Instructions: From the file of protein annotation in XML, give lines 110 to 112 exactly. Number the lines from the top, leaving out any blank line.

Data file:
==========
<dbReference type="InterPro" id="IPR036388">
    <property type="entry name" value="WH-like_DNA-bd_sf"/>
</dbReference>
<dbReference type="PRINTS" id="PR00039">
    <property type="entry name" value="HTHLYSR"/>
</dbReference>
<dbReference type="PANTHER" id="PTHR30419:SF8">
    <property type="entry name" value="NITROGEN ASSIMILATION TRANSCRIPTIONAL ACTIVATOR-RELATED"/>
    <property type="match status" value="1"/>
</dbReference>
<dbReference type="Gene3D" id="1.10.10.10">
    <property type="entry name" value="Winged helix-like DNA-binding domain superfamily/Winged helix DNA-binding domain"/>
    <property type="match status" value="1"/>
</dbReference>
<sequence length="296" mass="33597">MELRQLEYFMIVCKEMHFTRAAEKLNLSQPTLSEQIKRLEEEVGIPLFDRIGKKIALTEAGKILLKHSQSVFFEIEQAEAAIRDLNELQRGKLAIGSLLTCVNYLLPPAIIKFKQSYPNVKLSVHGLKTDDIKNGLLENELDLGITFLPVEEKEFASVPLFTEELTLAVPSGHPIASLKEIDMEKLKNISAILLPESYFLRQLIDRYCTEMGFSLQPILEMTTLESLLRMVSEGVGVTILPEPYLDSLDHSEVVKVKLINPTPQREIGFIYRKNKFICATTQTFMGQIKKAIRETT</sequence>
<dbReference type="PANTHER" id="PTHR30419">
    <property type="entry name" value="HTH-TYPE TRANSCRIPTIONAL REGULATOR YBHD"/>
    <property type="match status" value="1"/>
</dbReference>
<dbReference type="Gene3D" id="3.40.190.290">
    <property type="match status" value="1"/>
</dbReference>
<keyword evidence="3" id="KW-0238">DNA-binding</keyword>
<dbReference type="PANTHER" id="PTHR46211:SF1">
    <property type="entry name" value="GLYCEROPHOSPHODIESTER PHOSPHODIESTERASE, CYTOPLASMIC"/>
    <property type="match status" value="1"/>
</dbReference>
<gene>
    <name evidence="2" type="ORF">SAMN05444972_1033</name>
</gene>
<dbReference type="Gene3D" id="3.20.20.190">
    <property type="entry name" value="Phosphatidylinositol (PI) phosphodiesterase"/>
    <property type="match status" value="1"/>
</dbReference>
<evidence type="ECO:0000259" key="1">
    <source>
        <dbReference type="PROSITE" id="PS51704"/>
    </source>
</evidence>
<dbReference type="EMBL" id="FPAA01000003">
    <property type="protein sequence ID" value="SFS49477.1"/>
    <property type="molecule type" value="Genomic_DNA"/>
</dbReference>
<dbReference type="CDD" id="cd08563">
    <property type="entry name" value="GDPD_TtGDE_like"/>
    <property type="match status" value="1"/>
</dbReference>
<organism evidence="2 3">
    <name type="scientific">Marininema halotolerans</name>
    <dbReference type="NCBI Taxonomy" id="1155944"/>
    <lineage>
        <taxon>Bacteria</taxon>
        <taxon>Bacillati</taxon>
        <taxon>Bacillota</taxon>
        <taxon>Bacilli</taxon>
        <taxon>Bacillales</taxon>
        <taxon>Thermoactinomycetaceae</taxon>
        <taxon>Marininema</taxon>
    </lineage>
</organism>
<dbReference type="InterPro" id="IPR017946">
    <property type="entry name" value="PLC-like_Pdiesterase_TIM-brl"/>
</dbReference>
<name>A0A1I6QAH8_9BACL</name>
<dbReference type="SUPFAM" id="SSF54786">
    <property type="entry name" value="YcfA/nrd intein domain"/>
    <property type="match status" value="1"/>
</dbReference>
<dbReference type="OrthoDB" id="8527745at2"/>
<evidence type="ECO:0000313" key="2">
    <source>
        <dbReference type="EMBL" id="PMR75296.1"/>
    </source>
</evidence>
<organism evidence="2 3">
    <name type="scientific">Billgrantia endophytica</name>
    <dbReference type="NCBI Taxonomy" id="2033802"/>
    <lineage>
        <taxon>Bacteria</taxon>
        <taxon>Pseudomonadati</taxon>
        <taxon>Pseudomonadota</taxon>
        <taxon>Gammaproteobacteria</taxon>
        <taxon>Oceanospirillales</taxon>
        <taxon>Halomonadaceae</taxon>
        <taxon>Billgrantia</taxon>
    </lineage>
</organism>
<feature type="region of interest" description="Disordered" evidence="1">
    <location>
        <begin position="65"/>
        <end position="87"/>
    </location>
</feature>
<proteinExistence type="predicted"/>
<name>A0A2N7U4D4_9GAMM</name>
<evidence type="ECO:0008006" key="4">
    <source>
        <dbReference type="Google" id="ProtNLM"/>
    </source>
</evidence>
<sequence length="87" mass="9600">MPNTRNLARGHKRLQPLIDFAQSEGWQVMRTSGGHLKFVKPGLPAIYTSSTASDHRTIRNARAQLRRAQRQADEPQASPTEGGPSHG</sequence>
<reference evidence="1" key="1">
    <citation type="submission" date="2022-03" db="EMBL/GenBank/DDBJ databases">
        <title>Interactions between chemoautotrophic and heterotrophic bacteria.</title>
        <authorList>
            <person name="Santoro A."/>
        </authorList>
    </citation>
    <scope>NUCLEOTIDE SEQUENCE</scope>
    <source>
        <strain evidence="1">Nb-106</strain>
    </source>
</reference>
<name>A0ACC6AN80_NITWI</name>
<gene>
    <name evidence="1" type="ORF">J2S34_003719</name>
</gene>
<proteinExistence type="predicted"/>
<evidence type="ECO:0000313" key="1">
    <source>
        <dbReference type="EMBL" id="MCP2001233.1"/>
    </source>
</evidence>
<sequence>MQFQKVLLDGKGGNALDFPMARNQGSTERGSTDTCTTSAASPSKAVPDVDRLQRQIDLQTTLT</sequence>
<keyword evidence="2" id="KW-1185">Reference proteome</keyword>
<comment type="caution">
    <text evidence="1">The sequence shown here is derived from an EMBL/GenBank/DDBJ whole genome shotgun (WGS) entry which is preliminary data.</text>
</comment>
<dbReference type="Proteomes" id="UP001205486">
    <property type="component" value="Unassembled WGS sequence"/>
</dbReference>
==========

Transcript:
    <source>
        <strain evidence="1">Nb-106</strain>
    </source>